Two Dozen Expelled in Naval Academy Cheating ScandalBy Paul Valentine
The Washington Post
Navy Secretary John H. Dalton ordered 24 U.S. Naval Academy midshipmen expelled Thursday in the biggest cheating scandal in the school's history, ending a wrenching 16-month investigation of the venerable military institution in Annapolis.
Dalton ordered that two other midshipmen who had been recommended for expulsion receive lesser punishment. Officials would not say why Dalton agreed to allow the two midshipmen to graduate next month and probably receive their Navy commissions later this year.
"This has been a very difficult decision to make, but in my judgment, it is both fair and just," said Dalton, an academy graduate. "We must strive to maintain a spirit of honor and integrity within the naval service."
Navy officials withheld the names of those expelled from the 4,100-student academy, citing privacy considerations. However, sources said six of the midshipmen separated from the Navy were members of the varsity football team.
Officials said Dalton decided the 24 expelled midshipmen will not be required to repay the academy for their educations, which cost as much as $90,000. Nor did he order them to serve for three years in the enlisted ranks. Current seniors will be allowed to finish their spring courses but will not get academy degrees.
"Separation from the academy without a commission or degree was thought to be enough" punishment, said Lt. Bill Spann, a Navy spokesman.
Brian Pirko, 21, one of the expelled midshipmen, said he was "very upset" but not surprised by Dalton's actions.
The 26 midshipmen Dalton reviewed were among 134 seniors implicated in the December 1992 incident, which triggered harsh questions from Congress and the naval inspector general's office about the academy's moral training programs. Those investigations also faulted academy officials for reacting too slowly when the cheating first was disclosed and appearing to play favorites, especially with members of the 1993 varsity football team.
Before Dalton's review, 62 of the 134 midshipmen were found guilty of honor violations by a special naval tribunal and given punishments short of expulsion, such as loss of privileges and restriction to academy grounds.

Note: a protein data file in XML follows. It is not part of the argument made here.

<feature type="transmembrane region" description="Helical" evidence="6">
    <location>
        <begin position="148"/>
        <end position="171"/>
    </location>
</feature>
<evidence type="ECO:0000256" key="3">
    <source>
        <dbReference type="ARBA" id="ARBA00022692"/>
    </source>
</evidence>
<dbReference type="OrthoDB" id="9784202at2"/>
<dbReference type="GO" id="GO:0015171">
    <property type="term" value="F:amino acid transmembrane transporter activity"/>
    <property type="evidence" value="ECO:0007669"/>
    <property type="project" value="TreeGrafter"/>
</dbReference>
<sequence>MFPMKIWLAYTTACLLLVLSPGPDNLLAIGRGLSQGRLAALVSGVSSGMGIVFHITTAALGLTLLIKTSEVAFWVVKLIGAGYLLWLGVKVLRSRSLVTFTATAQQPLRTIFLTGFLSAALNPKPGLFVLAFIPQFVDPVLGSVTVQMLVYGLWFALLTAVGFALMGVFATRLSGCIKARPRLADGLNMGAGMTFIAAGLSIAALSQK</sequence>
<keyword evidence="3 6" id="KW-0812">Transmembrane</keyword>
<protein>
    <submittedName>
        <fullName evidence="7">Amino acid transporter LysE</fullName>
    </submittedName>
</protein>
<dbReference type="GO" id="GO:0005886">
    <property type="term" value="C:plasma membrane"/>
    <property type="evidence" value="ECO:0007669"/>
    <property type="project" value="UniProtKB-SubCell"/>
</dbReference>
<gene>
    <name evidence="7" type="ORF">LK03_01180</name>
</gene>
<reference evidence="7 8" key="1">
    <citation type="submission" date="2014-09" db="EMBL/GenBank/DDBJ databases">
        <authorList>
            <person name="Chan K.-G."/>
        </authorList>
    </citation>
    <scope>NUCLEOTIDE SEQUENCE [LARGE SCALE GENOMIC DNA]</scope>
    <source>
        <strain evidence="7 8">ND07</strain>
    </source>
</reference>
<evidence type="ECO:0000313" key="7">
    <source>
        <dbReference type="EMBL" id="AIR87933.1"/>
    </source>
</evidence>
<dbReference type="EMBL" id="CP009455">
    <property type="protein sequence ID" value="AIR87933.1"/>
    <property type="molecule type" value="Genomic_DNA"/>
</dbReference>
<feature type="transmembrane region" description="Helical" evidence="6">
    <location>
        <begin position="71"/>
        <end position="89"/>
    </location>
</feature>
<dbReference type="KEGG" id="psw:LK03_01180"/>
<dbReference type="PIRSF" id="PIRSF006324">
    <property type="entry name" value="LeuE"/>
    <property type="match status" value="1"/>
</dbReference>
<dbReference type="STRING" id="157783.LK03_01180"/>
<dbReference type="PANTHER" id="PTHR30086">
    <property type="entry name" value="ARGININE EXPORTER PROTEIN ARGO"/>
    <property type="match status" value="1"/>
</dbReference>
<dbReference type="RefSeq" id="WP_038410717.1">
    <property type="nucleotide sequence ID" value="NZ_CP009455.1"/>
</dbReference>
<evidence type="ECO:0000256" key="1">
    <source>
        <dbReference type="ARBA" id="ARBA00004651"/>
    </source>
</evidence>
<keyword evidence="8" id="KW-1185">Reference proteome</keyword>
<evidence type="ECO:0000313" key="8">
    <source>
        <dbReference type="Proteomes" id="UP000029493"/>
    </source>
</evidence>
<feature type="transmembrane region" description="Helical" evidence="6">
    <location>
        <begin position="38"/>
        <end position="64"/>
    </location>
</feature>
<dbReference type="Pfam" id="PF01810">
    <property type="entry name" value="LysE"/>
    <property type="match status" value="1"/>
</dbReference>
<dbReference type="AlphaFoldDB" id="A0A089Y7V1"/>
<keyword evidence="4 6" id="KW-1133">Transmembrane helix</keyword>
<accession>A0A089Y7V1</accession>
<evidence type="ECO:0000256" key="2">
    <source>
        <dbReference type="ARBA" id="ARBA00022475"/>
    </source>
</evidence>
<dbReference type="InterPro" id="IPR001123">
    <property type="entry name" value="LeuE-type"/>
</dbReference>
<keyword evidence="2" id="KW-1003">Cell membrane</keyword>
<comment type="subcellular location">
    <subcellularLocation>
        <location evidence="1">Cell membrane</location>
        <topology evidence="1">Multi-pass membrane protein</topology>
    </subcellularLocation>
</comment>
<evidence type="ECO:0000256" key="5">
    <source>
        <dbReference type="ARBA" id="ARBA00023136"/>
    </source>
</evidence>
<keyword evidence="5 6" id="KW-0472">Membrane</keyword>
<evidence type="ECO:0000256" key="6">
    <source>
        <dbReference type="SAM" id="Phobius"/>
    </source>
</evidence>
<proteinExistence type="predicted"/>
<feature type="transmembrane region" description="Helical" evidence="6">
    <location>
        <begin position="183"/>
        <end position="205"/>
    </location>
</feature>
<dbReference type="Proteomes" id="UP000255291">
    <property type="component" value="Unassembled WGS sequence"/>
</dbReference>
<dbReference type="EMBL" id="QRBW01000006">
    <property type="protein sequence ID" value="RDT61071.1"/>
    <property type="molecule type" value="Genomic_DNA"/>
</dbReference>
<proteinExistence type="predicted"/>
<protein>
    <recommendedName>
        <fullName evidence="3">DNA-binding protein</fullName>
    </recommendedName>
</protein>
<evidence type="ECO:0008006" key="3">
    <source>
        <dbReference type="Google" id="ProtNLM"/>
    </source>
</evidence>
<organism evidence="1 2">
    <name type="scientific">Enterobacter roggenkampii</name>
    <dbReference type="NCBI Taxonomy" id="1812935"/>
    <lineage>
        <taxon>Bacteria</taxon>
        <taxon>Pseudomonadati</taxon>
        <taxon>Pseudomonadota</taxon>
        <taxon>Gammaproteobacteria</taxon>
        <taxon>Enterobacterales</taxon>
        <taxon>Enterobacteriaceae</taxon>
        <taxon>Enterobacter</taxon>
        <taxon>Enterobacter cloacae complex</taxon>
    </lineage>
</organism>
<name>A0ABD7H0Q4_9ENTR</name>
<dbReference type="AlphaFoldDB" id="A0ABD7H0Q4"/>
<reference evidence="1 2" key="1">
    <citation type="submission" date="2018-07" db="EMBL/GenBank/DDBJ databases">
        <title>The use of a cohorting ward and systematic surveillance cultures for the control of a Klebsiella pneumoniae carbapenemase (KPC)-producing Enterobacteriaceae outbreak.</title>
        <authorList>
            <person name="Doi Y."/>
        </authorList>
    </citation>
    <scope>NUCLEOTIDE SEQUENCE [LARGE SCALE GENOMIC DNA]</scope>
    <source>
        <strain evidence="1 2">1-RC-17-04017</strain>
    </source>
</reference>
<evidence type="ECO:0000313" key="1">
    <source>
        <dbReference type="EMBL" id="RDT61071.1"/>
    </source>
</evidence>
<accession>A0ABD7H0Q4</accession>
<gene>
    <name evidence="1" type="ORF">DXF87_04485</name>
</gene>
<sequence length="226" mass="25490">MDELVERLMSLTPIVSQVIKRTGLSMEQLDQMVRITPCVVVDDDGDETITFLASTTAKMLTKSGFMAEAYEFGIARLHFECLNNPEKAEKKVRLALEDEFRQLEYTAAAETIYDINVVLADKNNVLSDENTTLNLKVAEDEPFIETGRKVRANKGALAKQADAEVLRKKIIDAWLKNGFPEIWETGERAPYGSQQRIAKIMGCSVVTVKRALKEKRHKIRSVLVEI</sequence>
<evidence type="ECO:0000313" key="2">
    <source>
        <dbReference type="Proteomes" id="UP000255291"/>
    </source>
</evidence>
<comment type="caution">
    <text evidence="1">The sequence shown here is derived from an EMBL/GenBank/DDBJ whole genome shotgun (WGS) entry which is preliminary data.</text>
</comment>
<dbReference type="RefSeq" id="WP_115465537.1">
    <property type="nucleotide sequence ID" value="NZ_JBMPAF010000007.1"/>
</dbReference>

The decisions mark the final disciplinary step by the Navy in the incident. But officials said midshipmen could appeal informally to Defense Secretary William J. Perry or take the matter to federal court, although they would not likely succeed.
"Each individual case was looked at carefully by me, the chief of naval operations and a variety of senior officials, and evaluated on the specific circumstances of that midshipman's actions, including the serious nature of the offenses and all information concerning the midshipmen's involvement," Dalton said.
Reached at his academy residence hall, Pirko said he was embittered because he and other midshipmen who admitted to investigators that they cheated were recommended for expulsion, while others who lied about their involvement were exonerated.
The investigation and trial process, he said, "promotes the philosophy that you can skate through ... or as one (exonerated) guy said, "You lie till you die.' "
Pirko, who said he had planned to be a Navy pilot, will now "try to get on with my life" and apply for admission to the University of Maryland at College Park, where he hopes to transfer 90 of the 140 credit hours he accumulated at the academy.
The cheating incident occurred when an unknown number of midshipmen obtained copies of a stolen electrical engineering exam a few days before it was given. Investigators for the naval inspector general found that 134 midshipmen were involved in varying degrees. Some were accused of buying and selling copies of the exam for as much as $50. Others were charged with writing formulas and other information on index cards based on the exam and using the cards in the examination room. Still others were accused of lying to investigators about their knowledge of the cheating.
"I admitted I was guilty," said Lance Barnes, a defensive end on the 1993 football team. "The bottom line is ... that people were kept for doing the same thing I did. I don't understand why I am different from my classmates."
Barnes said he was expelled for "lying and soliciting others to lie. I admitted to everything. I told them I did everything -- everything they said I did. I admitted to it. I came clean." Pirko said he and seven other midshipmen had the exam the night before it was given and "were equally involved" in using it. Even so, he said, the five midshipmen who admitted cheating to investigators were recommended for expulsion, while two "lied about it and were exonerated." The eighth member of the group left the academy for unrelated reasons, Pirko said.